• Looks like the Poinsettia Bowl for the Cougars this year. The Vegas Bowl has already said that they would like to change it up and fans feel the same way, so with a BCS game out of the question, San Diego seems the likely destination. For your Holiday planning, that game will be played on Wednesday, December 23 at 5pm (PST) on ESPN. This will be the fifth year of that bowl game (first played in 2005), with the MWC playing in it each year, going 3-1. Interestingly, BYU has played in the Vegas Bowl all four years of the Poinsettia Bowl’s existence.

• Good time for a bye week. McKay Jacobsen will likely be back to full speed by the Wyoming game on Nov 7.

• Fans will always question the coaches’ decisions and play calling. But there are some plays and decisions that are easier to question than others. In particular, I thought it curious that they called a running play on third and eleven when we were within scoring range and that they decided to punt on fourth and two near midfield, down big in the second half…


  1. That was some extremely optimistic spin on the game. Especially when TCU was able to execute their offense at will against BYU's defense.

    BYU's offense reminds me of Nebraska's old wishbone-option offense. It was unstoppable when they had superior athletes executing it to perfection in the 80's. But once teams caught up to Nebraska on the talent level they could stretch out the option and render it useless. BYU's offense will always be able to move the ball on opponents that don't have the same talent level. But when equal (or more) talent lines up on the other side of the field BYU's offense can't get it done. The scheme isn't aggresive enough nor is their enough deception in it to really put other defenses on their heels.

  2. What makes me more frustrated than anything is to have TCU stuck with a 3rd and 14 and we only rush two guys. I think that the defensive "philosophy" hampers the type of athletes BYU has. If you have inferior athletes, as most people seem to think BYU has, making them predictable is going to aid in exposing that inferiority. Becoming unpredictable is far more helpful to a 5'6" corner who can't keep up, than by putting him 12 yards off the ball every play in cover 4. If he mixes up what he does play to play and makes opposing off. coordinators and QB's guess what he is going to do next, it will hide his weaknesses to some extent and at least give him a chance to "better execute."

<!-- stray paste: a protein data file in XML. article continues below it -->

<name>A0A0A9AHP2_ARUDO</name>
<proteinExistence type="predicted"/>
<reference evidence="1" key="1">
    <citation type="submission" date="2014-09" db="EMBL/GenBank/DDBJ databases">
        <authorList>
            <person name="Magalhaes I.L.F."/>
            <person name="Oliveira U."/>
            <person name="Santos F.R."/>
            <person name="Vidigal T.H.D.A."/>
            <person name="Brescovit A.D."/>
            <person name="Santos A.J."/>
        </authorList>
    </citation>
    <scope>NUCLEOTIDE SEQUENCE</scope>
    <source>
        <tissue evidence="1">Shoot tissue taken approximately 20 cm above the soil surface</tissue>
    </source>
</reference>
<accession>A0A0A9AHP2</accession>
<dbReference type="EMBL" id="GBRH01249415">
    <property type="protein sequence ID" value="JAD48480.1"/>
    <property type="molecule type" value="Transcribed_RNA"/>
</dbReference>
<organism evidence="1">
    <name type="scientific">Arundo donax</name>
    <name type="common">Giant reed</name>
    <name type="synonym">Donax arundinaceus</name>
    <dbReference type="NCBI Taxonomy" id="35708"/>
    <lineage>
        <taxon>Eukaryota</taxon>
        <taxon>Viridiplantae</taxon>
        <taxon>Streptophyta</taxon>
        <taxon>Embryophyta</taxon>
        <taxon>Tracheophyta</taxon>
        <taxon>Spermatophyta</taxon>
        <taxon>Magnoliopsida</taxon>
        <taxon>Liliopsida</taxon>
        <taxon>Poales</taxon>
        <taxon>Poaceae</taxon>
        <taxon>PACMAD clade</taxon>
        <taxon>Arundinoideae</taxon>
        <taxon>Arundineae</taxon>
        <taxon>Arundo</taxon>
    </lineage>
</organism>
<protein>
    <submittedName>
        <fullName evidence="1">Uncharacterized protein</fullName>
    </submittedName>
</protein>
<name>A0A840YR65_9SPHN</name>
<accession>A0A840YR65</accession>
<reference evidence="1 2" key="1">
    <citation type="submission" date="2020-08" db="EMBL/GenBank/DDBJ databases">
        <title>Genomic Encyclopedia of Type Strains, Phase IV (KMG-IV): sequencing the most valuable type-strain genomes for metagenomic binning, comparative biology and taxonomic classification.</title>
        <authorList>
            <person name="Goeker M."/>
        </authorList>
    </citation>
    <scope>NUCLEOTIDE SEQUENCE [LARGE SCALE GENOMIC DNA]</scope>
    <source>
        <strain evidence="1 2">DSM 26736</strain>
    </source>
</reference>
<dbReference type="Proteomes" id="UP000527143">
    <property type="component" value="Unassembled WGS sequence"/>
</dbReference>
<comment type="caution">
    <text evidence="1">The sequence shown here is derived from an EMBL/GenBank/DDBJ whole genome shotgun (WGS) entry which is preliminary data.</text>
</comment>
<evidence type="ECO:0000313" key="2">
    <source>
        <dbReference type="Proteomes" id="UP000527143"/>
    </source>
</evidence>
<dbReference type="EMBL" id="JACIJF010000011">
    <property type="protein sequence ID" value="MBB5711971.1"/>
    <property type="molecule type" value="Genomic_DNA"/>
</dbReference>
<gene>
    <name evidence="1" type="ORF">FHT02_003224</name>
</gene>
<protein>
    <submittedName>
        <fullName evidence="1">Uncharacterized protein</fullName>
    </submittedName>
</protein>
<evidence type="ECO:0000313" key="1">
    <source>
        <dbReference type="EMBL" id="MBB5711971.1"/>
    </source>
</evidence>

3. Great points. Thanks for weighing in. You both point out some key issues that Bronco has gotten away from--defensive aggressiveness and disguise. As was pointed out, if you only rush two or three, any quarterback in the country is going to have a good game and any secondary in the country is going to look bad. And if teams know what you are going to do on defense, then you are basically inviting them to take what you are giving up.

  4. This is a great blog and analysis. The key plays that stand out in my mind were: interception on 3rd quarter opening drive, roughing the passer on Hooks and PI on Brian Logan. I'm not whining about the calls, only stating that they were key plays. Those three plays go differently and the outcome may have changed.

  5. Dave Haynie, u need to start paying more attention to the play calling of Robert Anae, He's terrible!! BYU needs to start running the ball right up the throat of the opponent, and believe its offensive line can get it done with Unga coming behind them. And Anae keeps calling a game as if you need to fool the opponent. He's clueless !! Wear 'em down running the ball and quit making Max Hall "THE MAN" to make the play, he's not capable of being it. Harvey Unga is BYU's best attack, NOT MAX HALL ! And Robert Anae is starting to look like an old washed up Norm Chow, he needs to reasses his concept of winning football, and what really works. POINT IM MAKING is, the offensive line is where it's at and the running game, when you have the players to use the run to set up the pass you do it. I think BYU's offensive has evolved actually pretty well, but how can u see it that way WHEN THE OC DOESNT CALL A GAME THAT SHOWS THAT STREGNTH?? oh well, BYU will stay in mediocrity with R A calling the game on offense. DKB

  6. nice blog; I just bumped into you (hat tip: Phil Steele) and look forward to some back and forth this season.

    Here is this TCU fan's take on the game: